Kautzman wouldn't let Piland speak afterward but during merit board testimony Piland spoke at length about being a dedicated cop who did just as he was trained when he jumped in to help some fellow officer on May 16 in Eastside subdivision on his off day. "I like to know what is going on in the area I live," he said during 2 ½ hours of testimony. 'I thought, uh, what's going on down there?" Merit Board President Jeff Oberlies said the panel largely agreed with argument laid out by Kautzman; that another officer inflicted most of the damage to Brandon's face before Piland even laid an open palm strike on him. In fact, said Oberlies, Officer David Carney was responsible for the whole thing -- and probably should have been the one disciplined. "Carney probably made a bad decision to arrest Johnson in the first place," Oberlies said. "From there it escalated to where he had to punch him to knock him down because he said Brandon resisted and things just got worse."

Board member Joe Slash voted against absolving Piland. "When you look at the pictures of Brandon Johnson's face it demands accountability,." Slash said. Oberlies said the board was also influenced by testimony form a Wishard Memorial Hospital emergency room doctor who said Brandon's injuries were not as bad as they looked. He suffered no serious injuries or broken bones, the doctor said, and was discharged that day in good condition. "They say a picture is worth a thousand words," Oberlies said. "But in this case, a thousand words that we didn't know about went with the picture."
 


The IMPD has been under fire for the brutality involving Brandon Johnson and allegations of drunken driving by Officer David Bisard (right) who was involved in a fatal traffic accident while on duty.


Ministers' group: Merit board's decision 'ridiculous'

The members of a local ministers' group today decried the Indianapolis Metropolitan Police Merit Board's vote to clear suspended IMPD officer Jerry Piland of wrongdoing in the alleged use of execessive force against a teen. The Baptist Minister’s Alliance of Indianapolis & Vicinity, led by the Rev. Stephen J. Clay, had called for the firing of Frank Straub, director of the Indianapolis Department of Public Safety, which oversees the IMPD.

Here is the ministers' group's statement, authored by Clay:

"The Baptist Minister’s Alliance and other religious and civic community leaders are sickened by the reprehensible and ridiculous decision handed down by the Merit Board under the cover of darkness early this morning. The action taken by the IMPD Merit Board in the Brandon Johnson case is the headstone on the grave of trust for IMPD with many in our community.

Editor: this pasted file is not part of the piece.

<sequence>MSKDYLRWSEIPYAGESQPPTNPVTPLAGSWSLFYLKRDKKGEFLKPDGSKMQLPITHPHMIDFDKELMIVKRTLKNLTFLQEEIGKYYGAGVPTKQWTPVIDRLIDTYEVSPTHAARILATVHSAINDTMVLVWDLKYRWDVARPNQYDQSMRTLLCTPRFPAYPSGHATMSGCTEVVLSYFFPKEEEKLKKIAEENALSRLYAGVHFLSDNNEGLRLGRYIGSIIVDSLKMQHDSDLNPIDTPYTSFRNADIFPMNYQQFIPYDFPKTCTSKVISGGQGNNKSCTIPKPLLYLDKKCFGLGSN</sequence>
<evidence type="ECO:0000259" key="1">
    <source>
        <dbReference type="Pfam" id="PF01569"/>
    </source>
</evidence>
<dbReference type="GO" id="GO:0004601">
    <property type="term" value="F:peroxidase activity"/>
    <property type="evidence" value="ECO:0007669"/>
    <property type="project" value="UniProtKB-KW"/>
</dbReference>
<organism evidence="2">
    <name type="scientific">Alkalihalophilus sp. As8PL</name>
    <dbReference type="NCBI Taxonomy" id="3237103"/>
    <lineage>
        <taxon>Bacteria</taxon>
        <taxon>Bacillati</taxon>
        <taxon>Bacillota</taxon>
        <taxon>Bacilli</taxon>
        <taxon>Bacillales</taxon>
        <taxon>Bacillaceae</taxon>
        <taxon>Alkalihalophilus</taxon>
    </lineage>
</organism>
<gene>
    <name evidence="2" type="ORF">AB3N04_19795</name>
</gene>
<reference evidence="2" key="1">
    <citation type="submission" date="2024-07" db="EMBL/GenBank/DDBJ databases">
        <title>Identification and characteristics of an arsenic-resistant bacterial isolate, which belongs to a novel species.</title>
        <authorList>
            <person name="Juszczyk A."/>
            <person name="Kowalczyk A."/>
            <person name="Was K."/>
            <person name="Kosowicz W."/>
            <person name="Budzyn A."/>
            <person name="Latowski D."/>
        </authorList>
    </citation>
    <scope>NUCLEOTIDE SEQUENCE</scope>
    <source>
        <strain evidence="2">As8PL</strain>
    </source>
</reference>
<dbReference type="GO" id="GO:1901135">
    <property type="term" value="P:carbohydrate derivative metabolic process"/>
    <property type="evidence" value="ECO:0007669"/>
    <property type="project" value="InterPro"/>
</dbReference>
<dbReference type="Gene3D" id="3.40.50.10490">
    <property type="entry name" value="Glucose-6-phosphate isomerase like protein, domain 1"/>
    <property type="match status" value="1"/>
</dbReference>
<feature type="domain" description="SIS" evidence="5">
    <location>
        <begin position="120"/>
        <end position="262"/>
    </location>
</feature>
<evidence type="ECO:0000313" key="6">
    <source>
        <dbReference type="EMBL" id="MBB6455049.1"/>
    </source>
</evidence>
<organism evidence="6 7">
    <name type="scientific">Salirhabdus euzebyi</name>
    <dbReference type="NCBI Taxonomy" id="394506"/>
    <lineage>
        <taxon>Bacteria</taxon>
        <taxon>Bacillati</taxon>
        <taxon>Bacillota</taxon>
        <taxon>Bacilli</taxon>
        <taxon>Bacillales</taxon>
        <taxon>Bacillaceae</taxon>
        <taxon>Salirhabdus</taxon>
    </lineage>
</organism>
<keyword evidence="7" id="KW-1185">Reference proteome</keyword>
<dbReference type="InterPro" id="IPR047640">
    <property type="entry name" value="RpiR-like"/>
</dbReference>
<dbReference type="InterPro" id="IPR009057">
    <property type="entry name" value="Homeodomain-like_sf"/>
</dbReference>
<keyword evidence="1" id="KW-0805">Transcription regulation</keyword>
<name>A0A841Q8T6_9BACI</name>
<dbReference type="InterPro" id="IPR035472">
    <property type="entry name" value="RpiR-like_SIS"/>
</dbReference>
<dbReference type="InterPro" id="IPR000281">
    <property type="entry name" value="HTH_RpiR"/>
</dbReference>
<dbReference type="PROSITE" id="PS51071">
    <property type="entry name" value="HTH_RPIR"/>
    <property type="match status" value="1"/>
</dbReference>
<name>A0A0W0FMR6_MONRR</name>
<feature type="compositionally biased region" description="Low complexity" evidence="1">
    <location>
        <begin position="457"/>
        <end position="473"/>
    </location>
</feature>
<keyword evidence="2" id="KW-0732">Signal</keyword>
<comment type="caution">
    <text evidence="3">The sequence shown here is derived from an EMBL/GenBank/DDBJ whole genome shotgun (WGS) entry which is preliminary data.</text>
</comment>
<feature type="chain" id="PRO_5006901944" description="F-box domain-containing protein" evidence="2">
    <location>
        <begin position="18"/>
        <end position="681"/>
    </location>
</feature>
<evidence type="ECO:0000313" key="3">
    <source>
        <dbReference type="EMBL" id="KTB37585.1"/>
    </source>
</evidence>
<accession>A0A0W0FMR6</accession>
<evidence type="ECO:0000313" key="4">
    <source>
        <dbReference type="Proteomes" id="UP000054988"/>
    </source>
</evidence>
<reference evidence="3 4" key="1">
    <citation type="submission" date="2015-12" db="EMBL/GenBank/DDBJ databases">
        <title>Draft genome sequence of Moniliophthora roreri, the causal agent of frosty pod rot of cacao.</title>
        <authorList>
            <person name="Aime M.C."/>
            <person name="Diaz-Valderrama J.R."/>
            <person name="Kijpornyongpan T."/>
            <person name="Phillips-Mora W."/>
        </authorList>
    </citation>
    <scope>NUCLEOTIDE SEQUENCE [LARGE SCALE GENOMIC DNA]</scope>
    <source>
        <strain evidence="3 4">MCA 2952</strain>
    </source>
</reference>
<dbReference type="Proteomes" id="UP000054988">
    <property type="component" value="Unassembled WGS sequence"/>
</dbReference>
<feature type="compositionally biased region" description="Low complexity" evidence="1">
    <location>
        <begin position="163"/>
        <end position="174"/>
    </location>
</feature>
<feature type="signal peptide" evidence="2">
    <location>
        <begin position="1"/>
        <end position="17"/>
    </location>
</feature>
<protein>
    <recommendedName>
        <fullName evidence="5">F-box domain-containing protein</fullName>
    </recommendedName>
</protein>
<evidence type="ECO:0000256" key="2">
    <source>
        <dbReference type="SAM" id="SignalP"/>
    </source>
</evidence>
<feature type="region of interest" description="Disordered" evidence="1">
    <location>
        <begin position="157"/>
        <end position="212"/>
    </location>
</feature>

"We believe that this unprecedented 'production of shame,' much like a movie made for Hollywood, was constructed with this end in mind. There are no real surprises in this production, just more victims and increased polarization in our community.

"Until we have a Mayor that cares as much about Public Safety as he does about Economic Development we can brace ourselves for more of the same. If Mayor Ballard is disappointed with the determination made by the Merit Board and if he is not a co-producer in this 'production of shame,' then give us some substantial leadership.

"We have a police department where the morale has no heart-beat and a Public Safety Director whose management style is more polarizing that productive.

"This recent decision by the IMPD Merit Board sends a clear signal to police officers that it’s okay to use excessive force and even deadly force on our youth. The reward for excessive force and police misconduct is that the Merit Board will determine that officer’s actions will be sustained, back pay will be reinstated and they can return to duty ASAP!

"There are some in this city that will contend that this is primarily about race. While race is a factor in this matter, we believe the larger issue is about a system and a process that is corrupt and has been since its construction.

"Finally, we must caution the family of the late Eric Wells and other families victimized by the poor judgment of Officer David Bisard to brace yourselves and get ready to have your grief and injuries compounded by a corrupt system that is designed to exonerate its own."